Sunday, April 29, 2007

Teen Witches and Sociologists

Cover of Teenage Witches, by Helen Berger and Douglas EzzyTeenage Witches: Magical Youth and the Search for Self, a sociological study of young Pagan Witches, will be shipping in a few days from Rutgers University Press.

I have heard co-authors Helen Berger and Doug Ezzy give presentations from their research, which is excellent.

From the Rutgers University Press catalog:

As Helen A. Berger and Douglas Ezzy show in this in-depth look into the lives of teenage Witches, the reality of their practices, beliefs, values, and motivations is very different from the sensational depictions we see in popular culture. Drawing on extensive research across three countries-the United States, England, and Australia-and interviews with young people from diverse backgrounds, what they find are highly spiritual and self-reflective young men and women attempting to make sense of a postmodern world via a religion that celebrates the earth and emphasizes self-development.

Not to be confused with Silver Ravenwolf's Teen Witch.

Labels: , , ,


Blogger datamuse said...

I read Berger's A Community of Witches several years ago--must've been shortly after it came out--and really liked it. I'll have to take a look at this one.

3:15 PM  
Anonymous Peg Aloi said...

I'm not sure why they do not mention it in their book, but at the same London conference where they met, Doug also sat down with Jim Lewis, Hannah Johnston, Melissa Harrington and myself and during the conversation we all discussed the possibility of doing a teen witchcraft book. In fact, Doug, Hannah and I all presented in the teen witchcraft panel! At first, we (Hannah and I) suggested that Jim and Doug edit a collection which the rest of us might contribute to, since they were "senior" academics, but soon after Hannah and I expressed an interest in moving the project along, Jim and Doug both suggested Hannah and I do it with their "guidance" and blessing, as it would be our first editing project. Jim contributed an article, as did Doug and Helen (since they were collaborating on research at the time). They (Doug and Helen) never mentioned they were also working on their own book, and never even asked it be included in their bio, which really surprised us since the projects have each taken several years. Despite the origins of their book happening at the same time as ours, theirs has come out first with apparently no mention of the initial collaboratory conversations or the larger number of people who took part in them. I just thought this was worth mentioning. Hannah and I certainly thought it worthy of inclusion in our introduction.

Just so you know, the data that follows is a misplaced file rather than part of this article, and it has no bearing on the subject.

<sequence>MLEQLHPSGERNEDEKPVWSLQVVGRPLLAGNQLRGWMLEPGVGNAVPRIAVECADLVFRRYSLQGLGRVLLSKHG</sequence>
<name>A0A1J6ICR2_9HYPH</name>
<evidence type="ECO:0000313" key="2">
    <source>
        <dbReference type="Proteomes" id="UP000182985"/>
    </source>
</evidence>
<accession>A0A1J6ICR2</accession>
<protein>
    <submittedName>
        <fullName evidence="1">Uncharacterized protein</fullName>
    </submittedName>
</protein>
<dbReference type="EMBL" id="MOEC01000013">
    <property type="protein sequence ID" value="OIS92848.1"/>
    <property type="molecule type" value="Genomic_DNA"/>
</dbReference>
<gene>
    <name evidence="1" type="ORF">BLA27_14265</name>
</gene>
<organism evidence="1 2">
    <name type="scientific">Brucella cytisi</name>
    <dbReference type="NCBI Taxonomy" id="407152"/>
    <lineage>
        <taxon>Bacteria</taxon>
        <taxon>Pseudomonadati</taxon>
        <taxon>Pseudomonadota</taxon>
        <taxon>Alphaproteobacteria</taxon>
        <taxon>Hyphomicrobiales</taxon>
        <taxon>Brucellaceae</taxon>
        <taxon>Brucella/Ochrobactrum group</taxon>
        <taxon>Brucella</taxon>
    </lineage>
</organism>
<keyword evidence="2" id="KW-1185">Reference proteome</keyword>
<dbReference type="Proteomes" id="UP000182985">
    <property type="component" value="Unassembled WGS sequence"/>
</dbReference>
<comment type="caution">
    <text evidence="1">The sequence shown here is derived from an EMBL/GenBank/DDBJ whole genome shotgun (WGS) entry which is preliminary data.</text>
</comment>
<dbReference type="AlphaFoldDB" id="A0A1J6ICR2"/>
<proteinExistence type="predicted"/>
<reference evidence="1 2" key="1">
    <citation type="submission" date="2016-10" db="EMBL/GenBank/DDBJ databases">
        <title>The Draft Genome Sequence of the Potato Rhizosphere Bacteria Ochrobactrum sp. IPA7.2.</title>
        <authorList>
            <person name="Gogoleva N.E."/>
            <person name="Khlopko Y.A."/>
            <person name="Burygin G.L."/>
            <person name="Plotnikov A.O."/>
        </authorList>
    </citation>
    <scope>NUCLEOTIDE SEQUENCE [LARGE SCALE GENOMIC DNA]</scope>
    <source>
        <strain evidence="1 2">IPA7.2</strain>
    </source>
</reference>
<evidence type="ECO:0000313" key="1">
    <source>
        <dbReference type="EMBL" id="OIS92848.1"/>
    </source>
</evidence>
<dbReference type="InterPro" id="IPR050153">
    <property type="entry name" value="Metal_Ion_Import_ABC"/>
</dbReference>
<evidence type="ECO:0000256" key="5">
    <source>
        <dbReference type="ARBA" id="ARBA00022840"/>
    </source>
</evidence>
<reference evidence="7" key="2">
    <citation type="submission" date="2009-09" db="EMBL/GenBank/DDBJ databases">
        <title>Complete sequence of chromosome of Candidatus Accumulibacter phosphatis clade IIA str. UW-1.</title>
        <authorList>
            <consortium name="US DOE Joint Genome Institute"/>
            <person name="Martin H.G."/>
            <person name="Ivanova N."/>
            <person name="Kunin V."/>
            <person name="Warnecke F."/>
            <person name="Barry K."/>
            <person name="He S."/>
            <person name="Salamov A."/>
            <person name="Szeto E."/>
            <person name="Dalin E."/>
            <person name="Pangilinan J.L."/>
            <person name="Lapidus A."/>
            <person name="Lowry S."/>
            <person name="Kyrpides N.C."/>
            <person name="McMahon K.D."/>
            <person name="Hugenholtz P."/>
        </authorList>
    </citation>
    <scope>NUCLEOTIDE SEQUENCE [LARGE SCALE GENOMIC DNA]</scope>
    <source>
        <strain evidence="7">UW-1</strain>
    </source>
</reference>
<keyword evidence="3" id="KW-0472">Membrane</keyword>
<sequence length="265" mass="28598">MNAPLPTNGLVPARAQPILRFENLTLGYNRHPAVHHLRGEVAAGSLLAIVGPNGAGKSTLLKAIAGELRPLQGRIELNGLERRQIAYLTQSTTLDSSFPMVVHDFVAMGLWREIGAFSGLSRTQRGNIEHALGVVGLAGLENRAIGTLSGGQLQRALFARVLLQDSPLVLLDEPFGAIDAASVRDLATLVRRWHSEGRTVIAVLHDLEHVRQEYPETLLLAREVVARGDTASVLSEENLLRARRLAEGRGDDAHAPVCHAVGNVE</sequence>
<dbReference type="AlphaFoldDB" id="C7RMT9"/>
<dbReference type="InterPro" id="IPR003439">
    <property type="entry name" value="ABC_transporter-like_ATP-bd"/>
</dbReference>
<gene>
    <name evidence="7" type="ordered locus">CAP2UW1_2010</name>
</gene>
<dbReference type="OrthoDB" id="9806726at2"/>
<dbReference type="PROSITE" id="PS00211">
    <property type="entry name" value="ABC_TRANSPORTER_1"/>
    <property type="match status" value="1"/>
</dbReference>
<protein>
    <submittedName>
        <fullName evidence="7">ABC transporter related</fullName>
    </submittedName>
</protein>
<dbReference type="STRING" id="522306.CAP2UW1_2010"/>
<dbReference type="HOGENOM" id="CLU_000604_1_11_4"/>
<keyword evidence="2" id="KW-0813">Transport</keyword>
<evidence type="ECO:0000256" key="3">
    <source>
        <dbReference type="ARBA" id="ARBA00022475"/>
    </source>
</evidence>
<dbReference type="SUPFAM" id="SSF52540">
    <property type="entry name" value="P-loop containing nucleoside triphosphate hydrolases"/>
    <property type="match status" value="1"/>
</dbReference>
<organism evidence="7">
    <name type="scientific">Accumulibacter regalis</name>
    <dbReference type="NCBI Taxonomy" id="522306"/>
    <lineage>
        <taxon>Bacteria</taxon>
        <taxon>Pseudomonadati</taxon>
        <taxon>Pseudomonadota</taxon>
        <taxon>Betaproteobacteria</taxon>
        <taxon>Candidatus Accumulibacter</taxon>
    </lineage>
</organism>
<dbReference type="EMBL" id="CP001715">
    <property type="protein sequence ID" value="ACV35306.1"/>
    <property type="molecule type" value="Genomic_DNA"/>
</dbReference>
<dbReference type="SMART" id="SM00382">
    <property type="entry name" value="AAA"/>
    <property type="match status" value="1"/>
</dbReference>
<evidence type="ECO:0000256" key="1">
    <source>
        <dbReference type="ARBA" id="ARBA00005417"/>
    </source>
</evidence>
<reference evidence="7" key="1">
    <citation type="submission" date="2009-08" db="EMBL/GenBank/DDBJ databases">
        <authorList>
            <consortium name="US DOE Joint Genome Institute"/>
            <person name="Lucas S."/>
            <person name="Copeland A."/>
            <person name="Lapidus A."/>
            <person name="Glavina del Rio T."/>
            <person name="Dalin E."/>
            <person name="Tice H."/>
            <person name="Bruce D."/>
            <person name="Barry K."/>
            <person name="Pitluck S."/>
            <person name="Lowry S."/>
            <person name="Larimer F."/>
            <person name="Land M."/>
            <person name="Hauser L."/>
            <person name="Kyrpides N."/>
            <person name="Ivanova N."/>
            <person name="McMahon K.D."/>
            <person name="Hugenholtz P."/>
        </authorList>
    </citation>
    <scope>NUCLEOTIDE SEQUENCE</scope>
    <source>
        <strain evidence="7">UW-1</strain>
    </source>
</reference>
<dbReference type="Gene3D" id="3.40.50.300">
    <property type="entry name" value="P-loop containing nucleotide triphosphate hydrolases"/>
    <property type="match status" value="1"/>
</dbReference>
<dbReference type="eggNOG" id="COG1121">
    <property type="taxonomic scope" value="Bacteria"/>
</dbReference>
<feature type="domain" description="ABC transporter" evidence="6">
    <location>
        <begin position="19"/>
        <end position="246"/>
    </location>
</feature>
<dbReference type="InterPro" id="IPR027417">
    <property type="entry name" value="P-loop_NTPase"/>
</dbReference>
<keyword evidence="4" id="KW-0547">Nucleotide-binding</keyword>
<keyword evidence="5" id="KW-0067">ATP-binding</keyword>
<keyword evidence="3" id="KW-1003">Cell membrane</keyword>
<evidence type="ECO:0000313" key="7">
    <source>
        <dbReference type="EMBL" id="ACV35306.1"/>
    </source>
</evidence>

Hannah's and my collection, The New Generation Witches, will be out from Ashgate Press this fall.

11:31 AM  

Post a Comment

<< Home